The has greatly benefited from Gov. Chris Christie's recent distribution of state funding for the 2012-2013 school year, state's largest expenditure for school aid in history.
According to a press release issued by the New Jersey Assembly Republicans, the district received the largest increase in funding in the state because Christie was able to apply a more accurate measure of student enrollment to state funding.
“Students and property taxpayers in the Freehold Regional School District finally have some relief from a formula that did not properly account for schools with extraordinary enrollment increases,” Assemblywoman Caroline Casagrande said last week. “Governor Christie has added a dose of objectivity and fairness to the way we allocate the state’s education dollars so that the money truly does follow the child.”
Superintendent Charles Sampson explained that the additional funding the district received was due to a combination of changes made to state aid allocation, and not just a result of district enrollment increases, as the release indicated. Enrollment within the district has been relatively stable the past four or five years, according to the superintendent.
"The FRHSD received additional aid because we have high daily attendance, are currently $4.5 million dollars UNDER adequacy and have received little or no adjustment aid in the past," Sampson said.
Adequacy spending is the amount of money the state indicates the district should be spending, Sampson explained. With the current tentative budget, which was adopted last night, beneath $4.5 million in adequacy spending the district is garnering the benefits; the district has been below adequacy spending for the past several years, Sampson said.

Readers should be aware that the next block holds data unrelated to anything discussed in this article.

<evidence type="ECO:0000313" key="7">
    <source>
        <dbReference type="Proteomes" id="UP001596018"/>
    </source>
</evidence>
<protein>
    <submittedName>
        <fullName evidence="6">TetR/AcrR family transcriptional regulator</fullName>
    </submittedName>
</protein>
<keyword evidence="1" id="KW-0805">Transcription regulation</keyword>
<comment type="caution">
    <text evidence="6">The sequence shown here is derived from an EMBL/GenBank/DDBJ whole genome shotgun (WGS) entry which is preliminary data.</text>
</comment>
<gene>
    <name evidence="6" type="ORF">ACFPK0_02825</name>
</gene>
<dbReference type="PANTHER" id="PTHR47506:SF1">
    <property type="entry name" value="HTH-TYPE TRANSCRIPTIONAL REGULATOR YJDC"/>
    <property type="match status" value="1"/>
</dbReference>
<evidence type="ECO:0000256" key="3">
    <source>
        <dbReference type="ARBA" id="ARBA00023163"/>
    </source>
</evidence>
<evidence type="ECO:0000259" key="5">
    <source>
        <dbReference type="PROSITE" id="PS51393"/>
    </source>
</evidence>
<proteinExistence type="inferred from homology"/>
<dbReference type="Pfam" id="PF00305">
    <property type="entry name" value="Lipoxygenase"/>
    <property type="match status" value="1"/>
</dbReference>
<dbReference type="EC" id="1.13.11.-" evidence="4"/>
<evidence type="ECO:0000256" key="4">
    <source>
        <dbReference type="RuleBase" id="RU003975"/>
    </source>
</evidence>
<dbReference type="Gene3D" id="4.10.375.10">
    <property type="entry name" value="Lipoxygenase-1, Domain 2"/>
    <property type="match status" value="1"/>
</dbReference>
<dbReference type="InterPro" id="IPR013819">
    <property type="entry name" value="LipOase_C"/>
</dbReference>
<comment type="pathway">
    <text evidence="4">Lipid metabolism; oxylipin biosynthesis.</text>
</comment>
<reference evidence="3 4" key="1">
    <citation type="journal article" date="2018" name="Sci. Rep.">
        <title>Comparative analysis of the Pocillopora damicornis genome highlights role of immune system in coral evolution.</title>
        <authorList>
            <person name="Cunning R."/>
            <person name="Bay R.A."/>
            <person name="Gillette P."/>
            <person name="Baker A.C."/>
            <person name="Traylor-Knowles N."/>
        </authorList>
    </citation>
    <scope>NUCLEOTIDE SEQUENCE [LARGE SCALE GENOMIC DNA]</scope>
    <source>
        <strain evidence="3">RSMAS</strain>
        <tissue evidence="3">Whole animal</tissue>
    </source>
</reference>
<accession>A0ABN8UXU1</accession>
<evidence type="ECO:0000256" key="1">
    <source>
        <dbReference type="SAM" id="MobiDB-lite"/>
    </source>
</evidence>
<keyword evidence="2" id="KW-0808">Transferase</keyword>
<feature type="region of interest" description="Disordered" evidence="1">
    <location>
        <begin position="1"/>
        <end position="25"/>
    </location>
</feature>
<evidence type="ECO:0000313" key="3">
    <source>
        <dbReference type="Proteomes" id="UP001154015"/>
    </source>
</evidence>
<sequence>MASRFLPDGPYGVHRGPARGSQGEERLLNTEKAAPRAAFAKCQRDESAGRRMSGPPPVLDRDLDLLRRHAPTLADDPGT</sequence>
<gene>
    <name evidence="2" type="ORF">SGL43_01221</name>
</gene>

According to the Assembly Republicans, enrollment in the district has increased by 25 percent in the past decade. Usually the state measured enrollment on Oct. 15 of every year, but this year the state changed their method of evaluation and decided to look at the schools' average daily attendance. The district's solid attendance record was, therefore, another factor in the funding formula which helped the district.
While the tentative budget was adopted so that it could be forwarded to the county superintendent for technical review, the budget will be reworked to include the additional state funding.
"The district will balance the instructional objectives for all students with our capital needs in order to bring a responsible budget to the community that is both under cap and under the state’s determination of adequacy. The increase in state aid has made this possible," Sampson said.
In response to bringing back district programs that have been previously cut due to budgetary restrictions, the superintendent said that the worthiness of every program and services is considered during each budgetary process and measured in relation to any prospective programs.
"We will be embarking on the first year of an ambitious Strategic Plan that will seek to prioritize the competing interests of a number of worthy programs," Sampson said. "We also have an obligation to maintain our infrastructure and must be sure to address long term capital needs. We realize that we cannot fund all worthwhile programs, our budget process is rigorous and detailed and we will continue to deploy our resources in a way that yields the highest return on the community’s investment."
The budget hearing will take place at the Board of Education meeting on Monday, March 26.